- killed their own prophets.
- persecuted the church.
- do not please God.
- are against all mankind.
- try to stop the gospel being preached.
- are always filling up the totality of all their sins.
- have suffered the wrath of God to the uttermost finality.
Did “Paul” here really mean “the Jews”? Of course not, say E&B. He only meant “some” Jews.
In support of this claim that Paul was not expressing hostility against Jews in general, E&B refer readers to Jeffrey Lamp.
Jeffrey Lamp has read 1 Thessalonians 2:13-16 in light of Testament of Levi 6 and concluded:
Both the context of 1 Thess 2:13-16 and the comparison with Testament of Levi 6 strongly suggests that the use of generalizing language neither consigns all individuals within the group of “the Jews” to perdition nor implies that all individuals within this group are guilty of any or all points of Paul’s indictment against the group.
[J. S. Lamp, “Is Paul Anti-Semitic (sic*)? Testament of Levi 6 in the Interpretation of 1 Thessalonians 2:13-16.” CBQ 65 (2003): 427.]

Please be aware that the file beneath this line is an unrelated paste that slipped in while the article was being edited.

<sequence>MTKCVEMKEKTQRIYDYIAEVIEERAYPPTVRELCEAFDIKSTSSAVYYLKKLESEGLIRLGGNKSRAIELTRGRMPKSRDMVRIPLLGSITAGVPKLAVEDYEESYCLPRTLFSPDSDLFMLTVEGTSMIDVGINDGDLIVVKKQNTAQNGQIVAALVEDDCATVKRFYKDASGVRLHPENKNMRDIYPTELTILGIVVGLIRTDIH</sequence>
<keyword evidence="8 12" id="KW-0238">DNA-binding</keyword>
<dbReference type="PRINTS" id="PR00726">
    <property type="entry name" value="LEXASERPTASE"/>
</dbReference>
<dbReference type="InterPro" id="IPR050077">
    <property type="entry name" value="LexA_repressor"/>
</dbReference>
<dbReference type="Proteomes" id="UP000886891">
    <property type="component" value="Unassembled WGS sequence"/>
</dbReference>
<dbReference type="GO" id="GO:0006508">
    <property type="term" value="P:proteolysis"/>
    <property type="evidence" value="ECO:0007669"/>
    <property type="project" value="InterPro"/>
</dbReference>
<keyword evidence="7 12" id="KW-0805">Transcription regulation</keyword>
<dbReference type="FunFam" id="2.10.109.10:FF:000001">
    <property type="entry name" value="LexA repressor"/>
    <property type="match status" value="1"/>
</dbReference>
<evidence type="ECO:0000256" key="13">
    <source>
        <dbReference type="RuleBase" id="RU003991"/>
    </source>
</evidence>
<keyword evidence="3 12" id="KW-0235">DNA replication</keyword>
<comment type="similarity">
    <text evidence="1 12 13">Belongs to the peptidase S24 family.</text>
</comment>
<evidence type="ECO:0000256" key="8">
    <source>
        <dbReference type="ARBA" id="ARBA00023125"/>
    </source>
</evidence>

(*- the online version of this article has ‘Anti-Jewish”)
Well that does sound reassuring. Unfortunately when one reads the full article by Jeffrey Lamp that reassurance vanishes. (One soon learns to check E&B’s footnotes to see if they really do support what they are arguing!)
The individual exceptions, according to Lamp, are the logical ones listed in the 2:13-16 itself:
- the Jewish Christians in Judea that are being persecuted by their fellow Jews
- the Jewish prophets of old whom the Jews killed
- Jesus Christ himself, whom the Jews killed
But isn’t that how antisemitism has always worked? The only good Jew is one who forsakes his Jewishness and converts to Christianity? If those are the only exceptions then we have no grounds for ameliorating the antisemitic message of these verses.
Lamp compares the Thessalonian passage with a remarkably similar one in Testament of Levi 6. In the Testament, it is the Shechemites who (like the Jews)
- bear the mark of the covenant, circumcision;